For the past four years, Kathy Ehley has been the face of the Village Business Improvement District. Now she's looking to represent the entire city - as mayor.
For years, she adamantly opposed the idea of going into the political realm, believing she could get more done through other channels, she said. She has lived in Wauwatosa for 42 years and has served on many city, school and community committees.
"I work for my community and get work done," she said.
Her campaign is nonpartisan, as is the position of mayor, Ehley said.
She cites pursuing economic development, updating sewers and infrastructure, and finding efficiencies in city government as critical issues. However, communication between the city and its residents could stand improvement, she said, noting she believes she's got the "proven track record" to shine in that arena.
"If people don't feel they have the information, they'll come to their own conclusion - and it's usually negative," Ehley said.
She has plenty of experience advocating for residents and local businesses, and keeping them apprised of projects that affect them, she said, pointing to her service with the BID, the city's Historic Preservation Commission, the Education Foundation of Wauwatosa, the Neighborhood Association Council Board, the Olde Hillcrest Neighborhood Association, the Wauwatosa Chamber board, the North Avenue master planning committee and the advisory committee for the state Department of Transportation's Zoo Interchange reconstruction project.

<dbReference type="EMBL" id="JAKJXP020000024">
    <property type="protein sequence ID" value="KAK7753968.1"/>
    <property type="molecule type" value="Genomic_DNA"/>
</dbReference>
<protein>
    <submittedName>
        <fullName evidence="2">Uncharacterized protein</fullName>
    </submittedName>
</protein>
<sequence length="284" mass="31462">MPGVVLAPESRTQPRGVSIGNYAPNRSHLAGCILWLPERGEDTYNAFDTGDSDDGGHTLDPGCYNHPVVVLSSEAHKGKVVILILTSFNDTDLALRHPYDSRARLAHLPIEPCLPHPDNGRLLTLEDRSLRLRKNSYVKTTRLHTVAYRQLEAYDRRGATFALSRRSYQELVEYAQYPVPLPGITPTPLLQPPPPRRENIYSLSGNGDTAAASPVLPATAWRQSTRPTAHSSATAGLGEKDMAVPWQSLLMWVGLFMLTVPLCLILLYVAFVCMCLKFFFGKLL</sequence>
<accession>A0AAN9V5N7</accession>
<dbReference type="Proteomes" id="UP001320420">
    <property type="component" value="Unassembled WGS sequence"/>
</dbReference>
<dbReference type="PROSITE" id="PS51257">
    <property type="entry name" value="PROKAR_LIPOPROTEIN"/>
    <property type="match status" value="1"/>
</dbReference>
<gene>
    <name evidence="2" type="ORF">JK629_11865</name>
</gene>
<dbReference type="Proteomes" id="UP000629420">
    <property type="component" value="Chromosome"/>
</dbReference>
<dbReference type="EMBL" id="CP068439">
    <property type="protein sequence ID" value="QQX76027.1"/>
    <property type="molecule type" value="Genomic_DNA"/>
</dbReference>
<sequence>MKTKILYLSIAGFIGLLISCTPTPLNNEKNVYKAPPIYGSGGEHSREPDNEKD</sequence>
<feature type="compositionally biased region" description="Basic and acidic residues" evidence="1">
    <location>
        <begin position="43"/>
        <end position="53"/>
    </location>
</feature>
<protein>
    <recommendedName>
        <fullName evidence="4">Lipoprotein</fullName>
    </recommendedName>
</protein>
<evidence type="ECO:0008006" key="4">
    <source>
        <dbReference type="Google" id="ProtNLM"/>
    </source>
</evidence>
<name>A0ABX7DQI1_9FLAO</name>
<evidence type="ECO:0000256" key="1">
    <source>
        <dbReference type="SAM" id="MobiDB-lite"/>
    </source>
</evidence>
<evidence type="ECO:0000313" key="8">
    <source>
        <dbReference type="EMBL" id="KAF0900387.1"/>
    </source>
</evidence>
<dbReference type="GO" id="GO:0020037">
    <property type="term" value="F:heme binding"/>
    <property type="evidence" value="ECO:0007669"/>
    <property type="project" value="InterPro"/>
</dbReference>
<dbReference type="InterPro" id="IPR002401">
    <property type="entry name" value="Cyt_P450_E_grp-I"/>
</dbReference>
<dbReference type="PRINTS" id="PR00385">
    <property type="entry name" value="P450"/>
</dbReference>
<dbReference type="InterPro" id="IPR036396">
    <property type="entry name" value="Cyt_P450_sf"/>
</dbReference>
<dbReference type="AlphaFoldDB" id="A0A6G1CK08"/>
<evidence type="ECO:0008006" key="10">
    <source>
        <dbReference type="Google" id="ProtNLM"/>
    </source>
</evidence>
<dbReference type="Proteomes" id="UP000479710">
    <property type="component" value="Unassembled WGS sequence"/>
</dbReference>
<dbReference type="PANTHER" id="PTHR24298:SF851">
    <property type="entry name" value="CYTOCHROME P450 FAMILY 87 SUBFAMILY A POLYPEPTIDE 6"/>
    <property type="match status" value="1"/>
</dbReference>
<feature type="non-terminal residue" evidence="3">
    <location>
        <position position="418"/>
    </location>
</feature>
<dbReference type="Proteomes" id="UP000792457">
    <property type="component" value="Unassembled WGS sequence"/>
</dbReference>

"The timing just felt right. My life is in all these different camps. I'm able to bring information forward and connect the dots between them."
A few years ago she started an e-newsletter that provides updates from the city's Engineering Department about road construction projects in the Village. Over time, more than 300 people have subscribed and the content has grown to promote events, provide crime alerts and "create an awareness and pride" for the BID," Ehley said.
If elected, Ehley would have to leave her job as BID executive director, but she said she would continue to promote the Village, as well as the rest of the city.
Ehley is the fourth resident to announce a mayoral bid, following Alderman Peter Donegan and newcomers James Moldenhauer and John Pokrandt. The city will hold a primary election in February to narrow the field to two.
There's still time for additional candidates to enter the race for mayor. Candidacy papers are due Jan. 3.
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